BUSINESS

Salary cuts not enough to make Greek firms more competitive

CHRYSSA LIAGGOU

Energy costs are very high for local enterprises due to the distorted liberalization of the energy sector and various political choices.

TAGS: Economy, Taxation, Energy

The collapse of domestic demand during the financial crisis forced many Greek enterprises to turn to foreign markets in order to survive. Many have done so successfully, which was quite a feat given the conditions in Greece, where corporate competitiveness has been seriously compromised.

Since the outbreak of the crisis the only factor that has assisted the companies’ competitiveness has been the drop in wages, although the non-salary costs of labor – taxation and social security contributions – have soared. The most recent data from the Organization for Economic Cooperation and Development (OECD) put Greece among the countries with considerably high non-salary costs, between 38.3 and 40 percent of the average income, and show that between 2015 and 2016 there was an increase of 1.06 percentage points.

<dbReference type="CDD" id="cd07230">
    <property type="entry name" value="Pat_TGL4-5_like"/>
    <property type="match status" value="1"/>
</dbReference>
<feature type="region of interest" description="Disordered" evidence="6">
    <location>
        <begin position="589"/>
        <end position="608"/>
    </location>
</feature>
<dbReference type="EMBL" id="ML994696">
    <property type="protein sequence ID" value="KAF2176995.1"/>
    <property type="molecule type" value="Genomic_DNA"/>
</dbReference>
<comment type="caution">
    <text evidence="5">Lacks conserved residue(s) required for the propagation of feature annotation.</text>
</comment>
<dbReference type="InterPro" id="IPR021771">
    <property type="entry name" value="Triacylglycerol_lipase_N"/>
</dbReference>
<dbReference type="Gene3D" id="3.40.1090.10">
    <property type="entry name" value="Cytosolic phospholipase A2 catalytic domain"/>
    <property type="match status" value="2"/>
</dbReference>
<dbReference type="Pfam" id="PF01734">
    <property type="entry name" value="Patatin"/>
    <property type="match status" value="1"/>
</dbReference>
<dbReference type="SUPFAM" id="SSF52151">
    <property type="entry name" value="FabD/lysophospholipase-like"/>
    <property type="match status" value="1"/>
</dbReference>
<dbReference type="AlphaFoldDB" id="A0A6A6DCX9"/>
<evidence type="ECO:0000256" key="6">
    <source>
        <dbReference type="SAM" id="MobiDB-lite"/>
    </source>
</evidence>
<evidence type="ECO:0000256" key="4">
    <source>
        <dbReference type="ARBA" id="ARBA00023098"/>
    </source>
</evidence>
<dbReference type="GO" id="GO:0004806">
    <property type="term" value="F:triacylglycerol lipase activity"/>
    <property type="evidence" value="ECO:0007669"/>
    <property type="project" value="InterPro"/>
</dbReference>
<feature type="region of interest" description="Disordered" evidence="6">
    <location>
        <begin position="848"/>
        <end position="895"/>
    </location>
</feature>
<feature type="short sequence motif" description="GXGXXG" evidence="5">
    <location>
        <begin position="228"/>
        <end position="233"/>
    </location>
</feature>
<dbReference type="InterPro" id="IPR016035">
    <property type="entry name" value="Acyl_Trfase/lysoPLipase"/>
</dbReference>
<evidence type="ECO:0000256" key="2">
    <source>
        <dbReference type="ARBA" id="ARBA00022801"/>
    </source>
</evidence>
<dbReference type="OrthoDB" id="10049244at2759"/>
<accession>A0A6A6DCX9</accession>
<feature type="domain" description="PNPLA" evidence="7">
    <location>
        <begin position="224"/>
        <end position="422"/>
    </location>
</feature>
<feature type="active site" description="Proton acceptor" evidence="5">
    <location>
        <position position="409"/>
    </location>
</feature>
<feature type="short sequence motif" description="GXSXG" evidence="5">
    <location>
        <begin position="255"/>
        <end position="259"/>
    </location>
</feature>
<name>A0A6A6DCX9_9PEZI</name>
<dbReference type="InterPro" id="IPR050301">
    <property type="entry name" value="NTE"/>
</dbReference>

Greek businesses also pay much more for energy than their foreign rivals. Industrial companies, particularly exporters, as well as all consumers, have to pay the price for distortions in the liberalization of the energy market and political choices concerning subsidized energy and support for renewable energy sources. Therefore Greek industries pay about 30 percent more for energy than their rivals in Europe, where the costs for energy-intensive industries are also 20 percent higher than in China and double that in the US.

All these years financing for Greek companies has been insufficient and very expensive; at the same time, their foreign rivals benefited from the loose monetary policy of their central banks, securing liquidity at next to no cost. Some Greek enterprises have moved their headquarters abroad to gain access to loans with interest rates without the country risk.

Bereft of liquidity and in an environment of capital controls, healthy Greek businesses have become the weakest link in the eurozone market where liquidity is abundant. The liquidity deficit for local companies is estimated at some 44 billion euros, as the funding of 133 billion euros in early 2009 declined to 89 billion at end-2017.

The average borrowing rate in Greece is also up to three times the eurozone average: The very few local corporations with access to financing borrow at 7-8 percent, against a eurozone average of 2.5 percent.

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